Hospitals’ new Quiet Rooms

Quiet Rooms are being created in NHS Ayrshire & Arran's two main hospitals.
Quiet Rooms are being created in NHS Ayrshire & Arran's two main hospitals.

NHS Ayrshire & Arran has recently launched a project to completely overhaul the relative rooms at University Hospitals Ayr and Crosshouse. All the existing relative rooms in NHS Ayrshire & Arran’s two main hospitals are being renovated as part of a project known as Quiet Rooms.

A large-scale improvement project to create quiet, non-clinical rooms that will be a safe haven for families, friends and carers who wish to spend precious time with seriously ill loved ones in hospital has been made possible through financial support from the hospital volunteers at University Hospitals Ayr and Crosshouse and the staff lottery fund. Angela O’Neill, associate nurse director, has led a committed and passionate project team, supported by senior nurses, estates services, and health and infection control teams, and a toal of 25 rooms will be refurbished during the course of 2019.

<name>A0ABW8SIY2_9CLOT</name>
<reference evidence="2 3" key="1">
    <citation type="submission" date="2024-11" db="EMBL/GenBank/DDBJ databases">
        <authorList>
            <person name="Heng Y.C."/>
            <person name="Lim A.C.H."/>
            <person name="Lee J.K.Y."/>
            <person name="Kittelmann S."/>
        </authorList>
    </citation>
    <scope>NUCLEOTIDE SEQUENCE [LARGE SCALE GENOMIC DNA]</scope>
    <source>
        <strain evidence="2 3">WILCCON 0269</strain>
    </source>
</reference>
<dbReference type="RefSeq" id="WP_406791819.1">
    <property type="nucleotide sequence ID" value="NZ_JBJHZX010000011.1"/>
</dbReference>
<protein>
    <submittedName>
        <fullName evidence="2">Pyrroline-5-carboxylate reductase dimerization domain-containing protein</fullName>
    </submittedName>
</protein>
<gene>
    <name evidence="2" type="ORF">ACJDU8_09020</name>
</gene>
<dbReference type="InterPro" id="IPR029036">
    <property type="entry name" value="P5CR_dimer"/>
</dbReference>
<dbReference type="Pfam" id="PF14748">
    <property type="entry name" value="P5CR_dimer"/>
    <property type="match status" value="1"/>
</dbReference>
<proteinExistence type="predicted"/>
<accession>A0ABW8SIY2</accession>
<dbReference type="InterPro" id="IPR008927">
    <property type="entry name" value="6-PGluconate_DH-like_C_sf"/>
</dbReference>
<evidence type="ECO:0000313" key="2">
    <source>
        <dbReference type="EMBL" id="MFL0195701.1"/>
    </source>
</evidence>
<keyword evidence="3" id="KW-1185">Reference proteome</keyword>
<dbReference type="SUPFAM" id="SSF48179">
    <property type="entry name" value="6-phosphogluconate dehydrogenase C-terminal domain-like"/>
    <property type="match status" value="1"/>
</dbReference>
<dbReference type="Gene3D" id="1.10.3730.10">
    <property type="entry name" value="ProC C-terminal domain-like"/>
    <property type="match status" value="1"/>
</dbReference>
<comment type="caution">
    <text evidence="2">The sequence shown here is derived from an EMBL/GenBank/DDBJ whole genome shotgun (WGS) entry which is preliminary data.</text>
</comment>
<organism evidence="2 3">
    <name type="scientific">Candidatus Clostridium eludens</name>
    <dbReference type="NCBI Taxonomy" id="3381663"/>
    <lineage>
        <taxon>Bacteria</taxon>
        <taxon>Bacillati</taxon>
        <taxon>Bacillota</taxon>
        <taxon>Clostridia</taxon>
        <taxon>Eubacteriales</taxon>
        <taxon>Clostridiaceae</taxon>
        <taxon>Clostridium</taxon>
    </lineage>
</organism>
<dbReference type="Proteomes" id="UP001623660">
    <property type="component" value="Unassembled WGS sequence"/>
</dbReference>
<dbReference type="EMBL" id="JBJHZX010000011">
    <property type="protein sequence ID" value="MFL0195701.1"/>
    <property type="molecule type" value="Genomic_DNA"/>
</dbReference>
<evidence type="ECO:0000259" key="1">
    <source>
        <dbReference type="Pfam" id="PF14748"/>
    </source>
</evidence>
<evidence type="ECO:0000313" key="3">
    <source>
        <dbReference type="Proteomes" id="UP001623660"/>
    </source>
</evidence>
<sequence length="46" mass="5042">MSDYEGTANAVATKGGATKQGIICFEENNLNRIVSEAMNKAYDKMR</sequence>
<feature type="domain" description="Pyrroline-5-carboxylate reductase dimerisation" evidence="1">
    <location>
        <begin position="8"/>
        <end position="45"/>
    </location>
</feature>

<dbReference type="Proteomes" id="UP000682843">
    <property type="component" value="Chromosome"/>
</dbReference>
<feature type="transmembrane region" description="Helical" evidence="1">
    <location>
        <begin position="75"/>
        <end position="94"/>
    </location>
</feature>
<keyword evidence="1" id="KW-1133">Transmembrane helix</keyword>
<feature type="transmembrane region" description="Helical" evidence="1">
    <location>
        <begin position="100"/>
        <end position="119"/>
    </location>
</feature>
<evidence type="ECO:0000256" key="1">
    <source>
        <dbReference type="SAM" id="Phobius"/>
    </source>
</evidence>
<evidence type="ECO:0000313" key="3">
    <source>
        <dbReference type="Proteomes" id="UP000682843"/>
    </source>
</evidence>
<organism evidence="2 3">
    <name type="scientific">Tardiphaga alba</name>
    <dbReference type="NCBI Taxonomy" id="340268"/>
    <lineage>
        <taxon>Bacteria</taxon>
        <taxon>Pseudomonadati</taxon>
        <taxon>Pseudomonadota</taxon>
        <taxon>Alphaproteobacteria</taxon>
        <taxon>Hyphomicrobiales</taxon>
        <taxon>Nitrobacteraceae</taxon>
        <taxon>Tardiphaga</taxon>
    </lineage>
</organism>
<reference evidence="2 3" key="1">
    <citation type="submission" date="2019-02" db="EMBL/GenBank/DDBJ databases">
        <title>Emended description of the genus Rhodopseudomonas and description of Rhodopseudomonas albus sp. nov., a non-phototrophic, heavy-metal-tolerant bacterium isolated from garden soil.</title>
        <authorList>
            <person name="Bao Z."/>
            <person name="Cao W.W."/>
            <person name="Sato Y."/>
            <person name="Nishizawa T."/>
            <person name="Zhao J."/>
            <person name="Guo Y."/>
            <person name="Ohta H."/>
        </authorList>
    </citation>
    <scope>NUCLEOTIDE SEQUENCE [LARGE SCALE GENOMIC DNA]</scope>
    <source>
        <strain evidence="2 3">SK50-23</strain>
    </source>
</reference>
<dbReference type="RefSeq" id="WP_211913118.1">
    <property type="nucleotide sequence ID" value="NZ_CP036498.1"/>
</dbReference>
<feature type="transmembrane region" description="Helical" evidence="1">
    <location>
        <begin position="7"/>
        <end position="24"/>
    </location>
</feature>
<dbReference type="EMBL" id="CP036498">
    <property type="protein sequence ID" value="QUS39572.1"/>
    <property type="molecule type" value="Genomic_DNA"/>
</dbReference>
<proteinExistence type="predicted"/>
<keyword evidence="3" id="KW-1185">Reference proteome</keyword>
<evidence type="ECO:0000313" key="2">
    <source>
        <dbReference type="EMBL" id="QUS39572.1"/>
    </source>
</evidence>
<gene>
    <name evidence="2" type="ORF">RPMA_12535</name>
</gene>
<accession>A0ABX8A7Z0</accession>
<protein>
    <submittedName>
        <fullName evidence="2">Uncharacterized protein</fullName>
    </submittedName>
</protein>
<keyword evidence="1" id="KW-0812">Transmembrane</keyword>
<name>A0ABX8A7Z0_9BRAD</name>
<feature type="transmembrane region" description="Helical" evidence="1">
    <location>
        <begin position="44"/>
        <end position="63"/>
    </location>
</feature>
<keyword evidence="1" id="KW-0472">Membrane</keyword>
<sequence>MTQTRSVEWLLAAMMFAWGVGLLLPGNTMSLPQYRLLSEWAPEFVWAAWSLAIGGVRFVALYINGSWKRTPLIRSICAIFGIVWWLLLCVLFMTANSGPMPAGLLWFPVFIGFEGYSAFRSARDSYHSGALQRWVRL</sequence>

The first room to be completed is attached to Ward 2F. Floor and ceiling tiles have been replaced, walls redecorated, and air conditioning and dimmer lights installed. New furniure includes an armchair that pulls out into a single bed and finishing touches will be added by senior charge nurse Susan Thompson including wall canvases, furniture and scatter cushions. The ‘Quiet Room’ door plaques have been hand-crafted by the team at Acorn Furniture Workshops, Ailsa Hospital.

Angela O’Neill, associate nurse director said: “Our existing relative rooms were not meeting the needs of our families at what can be a difficult time for them. We really wanted to use this project and the funds we have so kindly received from the hospital volunteers and the staff lottery fund to renovate the quiet rooms on a large scale. We hope that they will be a private, peaceful place for families and carers to stay if they need to be close to a loved one, and a comfortable, calm place for our health care teams to talk with families.”